The wedding was formally announced on October 30, 1919, and set to take place at Château de Berg out of concern for possible protests of the marriage based on Felix's war service. However, the couple was persuaded to marry in Luxembourg City instead in hopes of raising the spirits of the people with a grand celebration. The wedding ceremonies marked the first time a reigning sovereign had married within the Grand Duchy and the first large celebration held in the country since the end of the war.

Felix officially became a Prince of Luxembourg on November 5, 1919, as a result of a grand ducal decree secured by a vote within the Chamber of Deputies after some debate. The next morning the civil ceremony was held at the Grand Ducal Palace with Luxembourg City Mayor Jean-Pierre Lucas (Luc) Housse presiding. As was typical for a civil ceremony, the gathering was small, simple, and attended only by a limited group of the couple's immediate family and a few government officials.

The religious wedding was conducted later that day at Notre Dame Cathedral by Monsignor Sebastiano Nicotra, the Papal Nuncio to Luxembourg. Felix's brothers Sixtus and Xavier stood as witnesses to the wedding. While a large crowd of spectators was present outside the cathedral, there were reportedly few cheers when the couple emerged from the cathedral. The occupation of the Grand Duchy by Axis powers during the war clearly still stung in the hearts and minds of the people. Thankfully however, the day did not end on a sour note: during the reception at the Grand Ducal Palace, Felix and Charlotte were called to the balcony several times that evening to greet well-wishers.

Friday, August 3, 2018

Guillaume and Stéphanie Attend Mudam Party

Photo: Thierry Martin / Revue /
The Hereditary Grand Ducal couple attended an end-of-season party for Mudam to reflect on the season's exhibits and also focus forward on upcoming projects. The event was hosted by Mudam director Suzanne Cotter, along with the Board of Directors and other members of the Mudam team. Hereditary Grand Duchess Stéphanie was in attendance in her role as President of the Board of Directors.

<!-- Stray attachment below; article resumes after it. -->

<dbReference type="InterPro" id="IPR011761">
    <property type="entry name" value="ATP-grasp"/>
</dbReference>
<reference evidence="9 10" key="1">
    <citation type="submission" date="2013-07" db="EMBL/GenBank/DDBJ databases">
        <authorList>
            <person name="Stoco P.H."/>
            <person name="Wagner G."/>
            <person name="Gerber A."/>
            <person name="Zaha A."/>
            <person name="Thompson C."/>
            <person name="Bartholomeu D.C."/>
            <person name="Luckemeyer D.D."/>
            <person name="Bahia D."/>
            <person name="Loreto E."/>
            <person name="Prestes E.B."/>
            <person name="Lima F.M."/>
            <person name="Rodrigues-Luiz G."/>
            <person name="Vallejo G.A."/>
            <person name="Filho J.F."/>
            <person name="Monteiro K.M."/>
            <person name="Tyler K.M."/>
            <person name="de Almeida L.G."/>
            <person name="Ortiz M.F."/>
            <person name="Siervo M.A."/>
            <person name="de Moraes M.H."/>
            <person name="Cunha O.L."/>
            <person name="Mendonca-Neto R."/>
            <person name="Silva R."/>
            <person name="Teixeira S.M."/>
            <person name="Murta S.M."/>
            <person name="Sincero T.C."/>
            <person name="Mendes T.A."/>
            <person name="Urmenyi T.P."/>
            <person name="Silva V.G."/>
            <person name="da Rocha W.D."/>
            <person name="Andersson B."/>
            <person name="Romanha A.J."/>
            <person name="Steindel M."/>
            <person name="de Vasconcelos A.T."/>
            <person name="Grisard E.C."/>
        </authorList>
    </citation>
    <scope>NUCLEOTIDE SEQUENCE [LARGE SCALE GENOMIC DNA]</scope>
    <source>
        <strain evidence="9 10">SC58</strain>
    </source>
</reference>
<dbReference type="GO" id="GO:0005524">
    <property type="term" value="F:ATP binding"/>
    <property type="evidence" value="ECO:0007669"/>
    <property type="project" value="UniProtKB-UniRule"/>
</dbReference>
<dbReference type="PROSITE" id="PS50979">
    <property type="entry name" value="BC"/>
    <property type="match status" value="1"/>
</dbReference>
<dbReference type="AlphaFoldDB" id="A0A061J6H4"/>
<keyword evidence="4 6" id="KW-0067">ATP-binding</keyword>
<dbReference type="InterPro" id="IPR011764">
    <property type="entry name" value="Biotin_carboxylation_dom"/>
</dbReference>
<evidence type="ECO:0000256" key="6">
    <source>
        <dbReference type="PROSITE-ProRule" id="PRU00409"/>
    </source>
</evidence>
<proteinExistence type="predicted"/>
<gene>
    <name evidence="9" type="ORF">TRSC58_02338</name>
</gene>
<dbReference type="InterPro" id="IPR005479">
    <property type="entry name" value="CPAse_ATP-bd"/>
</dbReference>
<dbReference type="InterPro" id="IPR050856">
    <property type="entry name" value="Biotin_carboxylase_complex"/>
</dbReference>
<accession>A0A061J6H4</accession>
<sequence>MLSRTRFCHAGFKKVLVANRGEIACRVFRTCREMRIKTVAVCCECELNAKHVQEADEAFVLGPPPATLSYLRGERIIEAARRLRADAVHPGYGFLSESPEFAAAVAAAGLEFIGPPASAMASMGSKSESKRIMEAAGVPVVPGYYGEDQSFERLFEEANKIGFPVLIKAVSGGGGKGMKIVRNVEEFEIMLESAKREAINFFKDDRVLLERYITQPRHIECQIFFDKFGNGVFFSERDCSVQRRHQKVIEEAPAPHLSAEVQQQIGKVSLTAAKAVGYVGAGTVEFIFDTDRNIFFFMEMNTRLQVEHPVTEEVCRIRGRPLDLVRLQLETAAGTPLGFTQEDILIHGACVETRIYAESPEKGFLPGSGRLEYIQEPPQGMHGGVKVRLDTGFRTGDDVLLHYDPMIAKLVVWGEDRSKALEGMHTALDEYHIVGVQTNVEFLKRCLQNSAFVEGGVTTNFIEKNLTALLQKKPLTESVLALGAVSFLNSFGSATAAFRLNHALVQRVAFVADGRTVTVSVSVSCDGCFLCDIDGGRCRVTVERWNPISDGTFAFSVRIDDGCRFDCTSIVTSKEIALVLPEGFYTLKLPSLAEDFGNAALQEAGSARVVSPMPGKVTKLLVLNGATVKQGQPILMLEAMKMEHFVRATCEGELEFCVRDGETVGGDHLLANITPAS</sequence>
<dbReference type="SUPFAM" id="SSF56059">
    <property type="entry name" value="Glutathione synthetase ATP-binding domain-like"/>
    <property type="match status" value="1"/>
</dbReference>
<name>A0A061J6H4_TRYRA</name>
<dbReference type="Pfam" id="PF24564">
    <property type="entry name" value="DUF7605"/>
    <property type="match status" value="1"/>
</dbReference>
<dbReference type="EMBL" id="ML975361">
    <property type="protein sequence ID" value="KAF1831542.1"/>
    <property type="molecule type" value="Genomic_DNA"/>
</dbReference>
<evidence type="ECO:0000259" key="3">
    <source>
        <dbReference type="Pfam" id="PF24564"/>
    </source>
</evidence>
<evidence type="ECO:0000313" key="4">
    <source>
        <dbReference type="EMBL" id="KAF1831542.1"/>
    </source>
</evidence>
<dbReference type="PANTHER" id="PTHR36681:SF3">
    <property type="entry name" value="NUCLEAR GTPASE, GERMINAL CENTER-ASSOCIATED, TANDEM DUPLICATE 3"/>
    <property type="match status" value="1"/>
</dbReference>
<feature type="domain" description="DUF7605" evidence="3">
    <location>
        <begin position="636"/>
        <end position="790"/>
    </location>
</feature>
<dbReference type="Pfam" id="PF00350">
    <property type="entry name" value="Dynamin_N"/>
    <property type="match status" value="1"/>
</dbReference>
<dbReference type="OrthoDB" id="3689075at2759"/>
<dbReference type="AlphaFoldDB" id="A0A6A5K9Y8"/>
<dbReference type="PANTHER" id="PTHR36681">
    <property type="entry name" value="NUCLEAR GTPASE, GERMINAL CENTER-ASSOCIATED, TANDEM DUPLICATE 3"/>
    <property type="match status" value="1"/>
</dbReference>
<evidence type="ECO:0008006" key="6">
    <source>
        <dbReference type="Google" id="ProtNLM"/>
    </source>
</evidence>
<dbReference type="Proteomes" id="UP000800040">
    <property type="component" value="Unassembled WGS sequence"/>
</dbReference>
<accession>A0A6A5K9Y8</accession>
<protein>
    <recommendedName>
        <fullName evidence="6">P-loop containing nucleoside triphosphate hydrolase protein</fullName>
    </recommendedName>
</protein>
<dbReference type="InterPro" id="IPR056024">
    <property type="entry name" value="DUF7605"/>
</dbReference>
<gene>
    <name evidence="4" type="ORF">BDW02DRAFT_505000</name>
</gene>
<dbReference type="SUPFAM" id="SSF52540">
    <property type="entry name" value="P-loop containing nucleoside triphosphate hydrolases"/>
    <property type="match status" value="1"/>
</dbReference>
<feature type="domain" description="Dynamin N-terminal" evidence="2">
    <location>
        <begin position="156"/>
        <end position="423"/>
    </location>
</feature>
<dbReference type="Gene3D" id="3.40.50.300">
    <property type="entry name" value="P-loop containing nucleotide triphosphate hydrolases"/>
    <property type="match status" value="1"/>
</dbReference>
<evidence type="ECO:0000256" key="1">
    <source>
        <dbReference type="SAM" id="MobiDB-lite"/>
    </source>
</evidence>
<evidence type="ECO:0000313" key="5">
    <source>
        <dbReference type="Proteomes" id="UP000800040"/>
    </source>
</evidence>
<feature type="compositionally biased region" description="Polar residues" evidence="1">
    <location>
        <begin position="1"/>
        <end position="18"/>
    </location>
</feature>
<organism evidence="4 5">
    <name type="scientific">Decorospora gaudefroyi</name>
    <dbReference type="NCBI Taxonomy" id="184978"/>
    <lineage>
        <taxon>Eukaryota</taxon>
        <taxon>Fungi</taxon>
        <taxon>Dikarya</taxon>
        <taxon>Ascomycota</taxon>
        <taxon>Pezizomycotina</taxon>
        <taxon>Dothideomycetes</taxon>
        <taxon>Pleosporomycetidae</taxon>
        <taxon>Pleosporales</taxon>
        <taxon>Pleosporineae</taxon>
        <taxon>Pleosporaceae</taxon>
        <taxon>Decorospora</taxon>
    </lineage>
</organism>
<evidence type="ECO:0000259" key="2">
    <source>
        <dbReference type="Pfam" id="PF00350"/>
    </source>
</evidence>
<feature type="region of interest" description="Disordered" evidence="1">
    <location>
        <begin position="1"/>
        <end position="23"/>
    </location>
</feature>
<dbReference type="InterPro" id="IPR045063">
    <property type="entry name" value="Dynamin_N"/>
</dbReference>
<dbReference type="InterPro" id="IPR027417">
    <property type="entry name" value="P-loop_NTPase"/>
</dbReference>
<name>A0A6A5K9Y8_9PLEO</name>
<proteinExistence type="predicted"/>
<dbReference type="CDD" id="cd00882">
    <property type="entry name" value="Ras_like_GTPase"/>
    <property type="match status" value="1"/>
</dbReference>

Information from Revue.

Saturday, July 28, 2018

Luxarazzi 101: Schloss Hohenburg

One of the homes historically most closely linked with the Grand Ducal Family is actually located nowhere near Luxembourg. This large baroque house situated in Lenggries, Bavaria, belonged to Grand Duke Adolph and his descendants for over 80 years, in which time it was host to countless births, weddings, and celebrations. Today we’ll explore the history of Schloss Hohenburg and its importance as one of main homes of past Luxembourg royalty.

Count Ferdinand Joseph von Herwarth
The current Schloss was built on the grounds of a 12th century castle that was largely destroyed in a fire set by Austrian troops in 1707, although some of the ruins of this original castle still stand on the property. Count Ferdinand Joseph von Herwarth, whose family had owned the land since the mid-16th century, ordered the construction of the present Schloss between 1712 and 1718 using some of the stones from the old castle. The Count also provided the village with a new parish church built with additional stones from the previous castle located on the site. 

Count Ferdinand believed that the design of the Schloss should echo the sturdy beauty of the surrounding mountains, so the home features a rather wide and strong base of three wings drawing three stories up to peaked rooftops and a clocktower, mimicking slopes. Decorative touches on and inside the Schloss included waterspouts shaped as dragons, numerous paintings, sculptures, and ornate light fixtures, many originals of which still adorn the home. The property also features extensive formal gardens that were initially modeled on those of the Palace of Versailles.

The location of the Schloss in Lenggries, a picturesque mountain area just north of the Austrian border, provides a gorgeous backdrop for the property as well as multiple opportunities for outdoor recreation. The dense beech and oak forest surrounding the entrance of estate originally made the home somewhat difficult to find without assistance, therefore lending some privacy to its occupants.  

The Schloss and grounds in about 1750